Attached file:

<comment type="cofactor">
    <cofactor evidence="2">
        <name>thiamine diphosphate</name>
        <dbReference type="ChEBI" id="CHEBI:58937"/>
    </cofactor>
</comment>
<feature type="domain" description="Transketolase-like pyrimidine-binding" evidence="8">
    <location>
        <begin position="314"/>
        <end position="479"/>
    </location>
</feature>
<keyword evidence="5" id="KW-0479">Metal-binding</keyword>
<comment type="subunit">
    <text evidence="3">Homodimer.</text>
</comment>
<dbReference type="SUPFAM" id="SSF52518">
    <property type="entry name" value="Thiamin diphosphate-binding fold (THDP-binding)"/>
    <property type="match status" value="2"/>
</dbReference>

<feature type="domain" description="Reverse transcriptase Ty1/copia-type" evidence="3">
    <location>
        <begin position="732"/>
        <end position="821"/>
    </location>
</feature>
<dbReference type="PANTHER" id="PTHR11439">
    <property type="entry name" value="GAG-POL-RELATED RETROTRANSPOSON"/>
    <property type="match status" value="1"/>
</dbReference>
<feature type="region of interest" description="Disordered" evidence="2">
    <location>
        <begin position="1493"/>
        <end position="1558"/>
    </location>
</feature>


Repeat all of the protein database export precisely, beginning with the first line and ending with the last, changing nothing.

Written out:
<comment type="cofactor">
    <cofactor evidence="2">
        <name>thiamine diphosphate</name>
        <dbReference type="ChEBI" id="CHEBI:58937"/>
    </cofactor>
</comment>
<feature type="domain" description="Transketolase-like pyrimidine-binding" evidence="8">
    <location>
        <begin position="314"/>
        <end position="479"/>
    </location>
</feature>
<keyword evidence="5" id="KW-0479">Metal-binding</keyword>
<comment type="subunit">
    <text evidence="3">Homodimer.</text>
</comment>
<dbReference type="SUPFAM" id="SSF52518">
    <property type="entry name" value="Thiamin diphosphate-binding fold (THDP-binding)"/>
    <property type="match status" value="2"/>
</dbReference>

<feature type="domain" description="Reverse transcriptase Ty1/copia-type" evidence="3">
    <location>
        <begin position="732"/>
        <end position="821"/>
    </location>
</feature>
<dbReference type="PANTHER" id="PTHR11439">
    <property type="entry name" value="GAG-POL-RELATED RETROTRANSPOSON"/>
    <property type="match status" value="1"/>
</dbReference>
<feature type="region of interest" description="Disordered" evidence="2">
    <location>
        <begin position="1493"/>
        <end position="1558"/>
    </location>
</feature>